About a week prior to announcing strong profit and revenue growth for fiscal 2013, CVS Caremark arguably made an even bigger and more powerful announcement:  that by October 1st, 2014, all 7,600 of its retail locations would no longer be selling tobacco products.  Obviously, the decision has wide-ranging implications across multiple retail industries. Terminating these sales will cost CVS an estimated $2 billion in annual revenue. But looking forward down the road for CVS, this will become known as more of a business statement than a business decision, even while both may apply.

Tobacco products, especially big-company cigarettes, are incredibly addictive. Almost unfairly addictive, and that’s the way the tobacco companies want them. And the effectiveness of the addictive components has only increased over the past couple of decades. These products lead to millions of illnesses and death in our country. Yet they are so readily available on every street corner, with no foreseeable slowing of traction. Yes, numerous studies have been published, social media campaigns have been launched, and the number of smokers has declined.  Tobacco usage is still an epidemic in the U.S. that has wide ranging cost implications not only to users, but non-users as well.

CVS is the first national drug chain to make this type of decision.  After the announcement, Walgreens released a statement that the company “will continue to evaluate the choice of products our customers want, while also continuing to educate them and provide smoking cessation products and alternatives that help reduce the demand for tobacco products.” Both retailers are attempting to become ‘health-care’ companies, as evidenced by numerous activities over the past few years.  Walgreens has been rolling out its ‘Well Experience’ store format since 2011, attempting to offer a better ‘health care experience’ within its stores. CVS acquired Caremark and has been increasing its health focus in-store while continuing to pump up Minute Clinic openings, even commonly referring to its retail customers as patients. The sale of tobacco contradicts what the company is attempting to stand for.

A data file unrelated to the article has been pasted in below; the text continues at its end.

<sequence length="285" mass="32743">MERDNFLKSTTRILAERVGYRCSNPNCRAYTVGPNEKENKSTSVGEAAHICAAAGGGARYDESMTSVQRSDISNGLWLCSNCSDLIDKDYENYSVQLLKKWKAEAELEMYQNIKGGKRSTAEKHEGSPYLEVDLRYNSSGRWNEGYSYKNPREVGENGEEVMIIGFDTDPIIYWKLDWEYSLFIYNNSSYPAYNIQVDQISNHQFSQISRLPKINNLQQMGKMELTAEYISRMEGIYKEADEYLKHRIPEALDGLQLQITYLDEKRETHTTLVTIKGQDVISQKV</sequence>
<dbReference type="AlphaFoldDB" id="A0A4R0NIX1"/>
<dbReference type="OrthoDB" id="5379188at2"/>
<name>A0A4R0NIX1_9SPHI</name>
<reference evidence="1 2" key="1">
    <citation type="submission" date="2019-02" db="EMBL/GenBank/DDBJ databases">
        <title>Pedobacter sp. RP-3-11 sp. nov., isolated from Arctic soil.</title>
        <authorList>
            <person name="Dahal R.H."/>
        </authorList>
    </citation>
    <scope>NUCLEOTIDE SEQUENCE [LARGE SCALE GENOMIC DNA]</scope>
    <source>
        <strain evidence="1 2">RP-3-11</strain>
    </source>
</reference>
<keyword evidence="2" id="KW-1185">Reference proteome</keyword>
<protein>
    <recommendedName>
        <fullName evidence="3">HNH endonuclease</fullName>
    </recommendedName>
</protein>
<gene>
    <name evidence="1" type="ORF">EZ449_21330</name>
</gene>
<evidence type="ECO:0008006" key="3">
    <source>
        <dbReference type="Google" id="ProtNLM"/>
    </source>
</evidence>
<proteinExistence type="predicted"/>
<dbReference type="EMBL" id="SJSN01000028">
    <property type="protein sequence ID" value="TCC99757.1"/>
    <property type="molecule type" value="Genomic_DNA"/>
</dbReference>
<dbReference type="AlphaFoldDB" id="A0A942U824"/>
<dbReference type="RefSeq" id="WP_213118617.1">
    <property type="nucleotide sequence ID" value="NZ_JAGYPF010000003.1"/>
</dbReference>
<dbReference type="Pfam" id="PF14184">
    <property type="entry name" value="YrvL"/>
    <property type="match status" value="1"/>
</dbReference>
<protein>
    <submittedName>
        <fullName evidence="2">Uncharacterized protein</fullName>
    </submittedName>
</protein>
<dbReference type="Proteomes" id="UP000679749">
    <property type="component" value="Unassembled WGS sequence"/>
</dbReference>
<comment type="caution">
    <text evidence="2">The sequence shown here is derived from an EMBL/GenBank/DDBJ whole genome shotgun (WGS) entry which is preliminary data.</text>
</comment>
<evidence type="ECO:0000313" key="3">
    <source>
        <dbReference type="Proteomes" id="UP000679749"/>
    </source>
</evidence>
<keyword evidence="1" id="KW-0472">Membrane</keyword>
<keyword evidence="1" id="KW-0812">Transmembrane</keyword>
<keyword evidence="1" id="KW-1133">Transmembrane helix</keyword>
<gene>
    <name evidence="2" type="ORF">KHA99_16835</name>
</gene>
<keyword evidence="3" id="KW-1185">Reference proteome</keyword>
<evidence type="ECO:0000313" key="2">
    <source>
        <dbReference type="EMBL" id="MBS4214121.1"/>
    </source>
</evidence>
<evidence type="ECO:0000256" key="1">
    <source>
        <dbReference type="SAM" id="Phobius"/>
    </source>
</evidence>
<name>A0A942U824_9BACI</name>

CVS is making a strong statement here and setting a wise example, even with the inevitable sales decline (although low-margin sales). Some argue that if CVS truly wants to be in the ‘health care’ business, it needs to stop selling beer, fatty and processed frozen foods, sugary candy, and so on.  These products, when consumed irresponsibly, can also be hazardous to one’s health. I firmly disagree with that assessment, for a number of reasons, with the main one being most things can be enjoyed in moderation. Cigarettes are concocted specifically to addict and potentially kill you.  Responsible alcohol consumption and occasional eating of not-so healthy foods will not kill you. Occasional cigarette smoking, for most people, will lead to more cigarette smoking.  Regular, long-term cigarette smoking potentially leads to mounds of health problems down the road. Down the road for CVS, a tobacco-free retail environment will lead to an even more reputable and respected ‘health care’ company.